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Girl with Yellow Scarf is a simple but interesting artwork from Egon Schiele from the early 20th century, at a time of turmoil all across Europe.
Girl with Yellow Scarf contains all of these features that Schiele is known for, depicting the form of a slightly contorted young woman in the nude, with her hands and feet covered completely by a slightly transparent yellow scarf. The girl sits in an almost crosslegged position and looks to be possibly tied down by the scarf, which drapes below the frame of the painting. The recurring outline of the girl to the right of her frame also suggests some movement towards the left of the picture. It was created with pencil and an opaque watercolour paint, gouache, on paper. In Schiele's native language, the painting is named Mädchen Akt mit gelbem Tuch.
Egon Schiele (12 June 1890 - 31 October 1918) was born in Tulin, Lower Austria. Painted in 1913, Girl with Yellow Scarf is a classic example of Egon Schiele's watercolour work. Schiele is seen as an early exponent of Expressionism due to his style featuring expressive lines and twisted body figures. His paintings often contained an aspect of sexuality centred around the form of women. The face of the subject of the painting cannot be seen and is not specified, although many of Schiele's female portraits were of his lover Walburga (Wally) Neuzil, who modelled and was named in a number of paintings. As she is not named in Girl with Yellow Scarf, the model is likely to just be a model from the town that Schiele lived in at the time. Schiele caused controversy in 1911 - 1912 by using young models, however Girl with Yellow Scarf was created after his time in prison for seducing a woman below the age of consent.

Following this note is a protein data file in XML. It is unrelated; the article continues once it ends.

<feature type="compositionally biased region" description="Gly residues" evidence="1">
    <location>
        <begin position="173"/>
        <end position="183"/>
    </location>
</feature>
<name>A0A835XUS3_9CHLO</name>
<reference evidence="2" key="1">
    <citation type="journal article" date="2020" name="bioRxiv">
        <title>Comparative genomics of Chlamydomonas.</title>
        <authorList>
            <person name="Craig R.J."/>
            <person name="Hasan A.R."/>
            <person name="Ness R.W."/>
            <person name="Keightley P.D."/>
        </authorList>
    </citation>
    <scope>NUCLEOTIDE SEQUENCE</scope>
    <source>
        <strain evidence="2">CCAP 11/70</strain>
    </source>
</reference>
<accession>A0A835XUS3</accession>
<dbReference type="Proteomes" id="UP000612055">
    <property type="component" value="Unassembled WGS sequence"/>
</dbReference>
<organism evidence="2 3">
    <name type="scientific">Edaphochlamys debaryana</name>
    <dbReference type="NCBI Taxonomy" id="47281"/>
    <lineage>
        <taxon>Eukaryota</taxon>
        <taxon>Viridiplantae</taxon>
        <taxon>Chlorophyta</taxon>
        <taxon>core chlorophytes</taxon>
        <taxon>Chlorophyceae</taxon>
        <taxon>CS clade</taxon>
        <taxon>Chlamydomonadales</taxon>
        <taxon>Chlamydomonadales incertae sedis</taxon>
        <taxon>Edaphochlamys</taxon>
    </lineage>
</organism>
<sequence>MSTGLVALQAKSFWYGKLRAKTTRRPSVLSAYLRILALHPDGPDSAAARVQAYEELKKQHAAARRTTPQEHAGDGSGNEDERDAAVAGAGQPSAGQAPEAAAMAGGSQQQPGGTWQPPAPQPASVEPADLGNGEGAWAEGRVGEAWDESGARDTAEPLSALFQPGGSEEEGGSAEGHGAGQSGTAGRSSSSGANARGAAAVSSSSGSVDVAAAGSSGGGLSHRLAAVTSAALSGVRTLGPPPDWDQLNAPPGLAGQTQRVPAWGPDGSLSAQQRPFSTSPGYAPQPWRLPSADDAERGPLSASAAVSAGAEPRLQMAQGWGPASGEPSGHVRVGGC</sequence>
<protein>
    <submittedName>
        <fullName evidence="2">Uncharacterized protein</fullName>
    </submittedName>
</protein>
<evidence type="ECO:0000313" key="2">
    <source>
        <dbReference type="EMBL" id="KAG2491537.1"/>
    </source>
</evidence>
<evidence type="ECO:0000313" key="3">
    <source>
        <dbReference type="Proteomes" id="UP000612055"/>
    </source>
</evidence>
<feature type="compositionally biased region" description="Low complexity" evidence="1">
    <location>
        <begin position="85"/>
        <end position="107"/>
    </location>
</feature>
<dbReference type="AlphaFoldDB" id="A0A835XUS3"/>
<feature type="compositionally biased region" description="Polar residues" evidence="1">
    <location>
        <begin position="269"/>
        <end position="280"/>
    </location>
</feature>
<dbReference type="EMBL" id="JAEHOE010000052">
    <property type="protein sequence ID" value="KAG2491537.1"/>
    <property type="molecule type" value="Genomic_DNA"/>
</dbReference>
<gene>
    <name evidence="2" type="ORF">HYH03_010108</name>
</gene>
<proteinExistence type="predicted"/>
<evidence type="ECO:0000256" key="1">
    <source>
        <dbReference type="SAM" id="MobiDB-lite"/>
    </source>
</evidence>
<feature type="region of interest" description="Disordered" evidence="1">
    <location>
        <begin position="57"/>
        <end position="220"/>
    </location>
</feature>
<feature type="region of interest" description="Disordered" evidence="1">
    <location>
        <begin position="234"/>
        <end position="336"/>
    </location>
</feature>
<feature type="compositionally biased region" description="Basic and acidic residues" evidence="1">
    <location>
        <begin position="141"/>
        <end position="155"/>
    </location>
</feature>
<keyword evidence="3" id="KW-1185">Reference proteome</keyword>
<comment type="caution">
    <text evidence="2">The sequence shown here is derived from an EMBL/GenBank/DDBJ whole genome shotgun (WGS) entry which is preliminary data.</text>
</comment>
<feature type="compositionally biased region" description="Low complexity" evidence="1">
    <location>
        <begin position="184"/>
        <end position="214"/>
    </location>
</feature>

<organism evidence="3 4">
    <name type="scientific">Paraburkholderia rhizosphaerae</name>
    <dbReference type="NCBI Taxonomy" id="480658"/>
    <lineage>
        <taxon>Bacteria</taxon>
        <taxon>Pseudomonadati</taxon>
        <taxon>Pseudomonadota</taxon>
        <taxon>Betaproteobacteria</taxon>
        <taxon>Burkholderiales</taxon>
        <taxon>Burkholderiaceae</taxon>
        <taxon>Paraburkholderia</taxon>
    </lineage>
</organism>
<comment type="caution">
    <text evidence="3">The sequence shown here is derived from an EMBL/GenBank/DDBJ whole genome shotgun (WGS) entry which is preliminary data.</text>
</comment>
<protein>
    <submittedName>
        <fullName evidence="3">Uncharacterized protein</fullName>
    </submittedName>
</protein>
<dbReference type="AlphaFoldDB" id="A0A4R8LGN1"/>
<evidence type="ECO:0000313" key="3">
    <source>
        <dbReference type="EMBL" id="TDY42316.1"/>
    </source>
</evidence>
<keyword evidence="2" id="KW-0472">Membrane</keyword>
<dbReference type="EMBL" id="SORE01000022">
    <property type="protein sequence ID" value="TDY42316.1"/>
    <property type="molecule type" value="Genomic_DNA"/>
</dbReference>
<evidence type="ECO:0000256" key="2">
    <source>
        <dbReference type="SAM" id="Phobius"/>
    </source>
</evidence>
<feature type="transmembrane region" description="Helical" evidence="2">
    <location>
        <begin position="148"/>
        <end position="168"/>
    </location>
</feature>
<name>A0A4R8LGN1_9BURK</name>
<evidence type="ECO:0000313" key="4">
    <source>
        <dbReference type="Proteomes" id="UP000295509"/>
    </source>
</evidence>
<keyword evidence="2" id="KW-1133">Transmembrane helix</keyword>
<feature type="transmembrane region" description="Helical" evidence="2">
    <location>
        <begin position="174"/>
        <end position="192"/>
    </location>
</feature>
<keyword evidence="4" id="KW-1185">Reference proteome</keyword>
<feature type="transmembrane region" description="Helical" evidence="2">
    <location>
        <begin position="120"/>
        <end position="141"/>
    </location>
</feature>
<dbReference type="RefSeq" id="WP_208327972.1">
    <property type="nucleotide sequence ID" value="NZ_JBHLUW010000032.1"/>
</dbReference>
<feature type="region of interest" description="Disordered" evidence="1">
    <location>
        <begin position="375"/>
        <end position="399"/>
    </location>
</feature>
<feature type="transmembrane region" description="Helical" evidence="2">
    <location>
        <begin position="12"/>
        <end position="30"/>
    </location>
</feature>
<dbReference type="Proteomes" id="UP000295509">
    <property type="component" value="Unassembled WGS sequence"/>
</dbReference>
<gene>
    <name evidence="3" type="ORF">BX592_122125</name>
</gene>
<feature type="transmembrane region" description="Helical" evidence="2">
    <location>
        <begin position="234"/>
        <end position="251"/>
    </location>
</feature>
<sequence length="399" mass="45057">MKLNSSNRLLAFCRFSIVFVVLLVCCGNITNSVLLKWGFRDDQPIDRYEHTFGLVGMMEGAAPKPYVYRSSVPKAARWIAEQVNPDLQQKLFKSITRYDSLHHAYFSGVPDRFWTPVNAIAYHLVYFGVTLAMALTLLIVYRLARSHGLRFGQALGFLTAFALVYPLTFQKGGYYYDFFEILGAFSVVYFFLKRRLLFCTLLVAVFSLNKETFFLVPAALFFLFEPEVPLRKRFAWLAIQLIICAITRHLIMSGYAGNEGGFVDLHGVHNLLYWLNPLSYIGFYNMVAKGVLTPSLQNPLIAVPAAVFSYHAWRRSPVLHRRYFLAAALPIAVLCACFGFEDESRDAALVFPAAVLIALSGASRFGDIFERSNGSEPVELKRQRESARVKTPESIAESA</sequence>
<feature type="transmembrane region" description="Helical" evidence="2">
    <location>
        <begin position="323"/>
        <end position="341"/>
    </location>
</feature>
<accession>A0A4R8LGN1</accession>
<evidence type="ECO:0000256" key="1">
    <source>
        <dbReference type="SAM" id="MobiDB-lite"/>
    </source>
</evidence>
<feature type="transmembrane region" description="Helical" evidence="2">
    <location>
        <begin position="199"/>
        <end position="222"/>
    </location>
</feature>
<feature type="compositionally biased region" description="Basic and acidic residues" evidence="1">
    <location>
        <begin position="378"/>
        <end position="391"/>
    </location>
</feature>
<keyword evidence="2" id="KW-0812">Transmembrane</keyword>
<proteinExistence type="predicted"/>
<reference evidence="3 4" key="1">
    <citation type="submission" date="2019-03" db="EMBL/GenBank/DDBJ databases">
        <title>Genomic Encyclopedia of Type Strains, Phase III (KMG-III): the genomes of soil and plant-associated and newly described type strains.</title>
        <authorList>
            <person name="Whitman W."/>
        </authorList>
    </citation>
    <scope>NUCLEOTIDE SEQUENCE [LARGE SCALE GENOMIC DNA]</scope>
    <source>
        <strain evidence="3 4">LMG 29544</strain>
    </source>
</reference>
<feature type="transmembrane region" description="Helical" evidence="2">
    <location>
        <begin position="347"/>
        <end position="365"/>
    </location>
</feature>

Schiele was a highly sexual individual which can be seen precisely within portraits such as this. He also overlapped between using models and having relationships with them, which quickly started to court controversy with parents of some of his muses. He became untrusted by many, particularly when working within smaller communities and it became clear that Vienna might be the only location in which he could work freely. His preference seemed to be for slim young women, in their late teens, often with light hair, similar to his sister. His later wife would also fit this picture fairly accurately although it would have been a fairly common aesthetic within Austria at that time in any case. Within this artwork the scarf is most likely added in order to allow a flush of colour to make its way into the painting, as his nude portraits would normally be portrayed in fairly light and neutral tones that did not contrast too much with the plain backgrounds behind.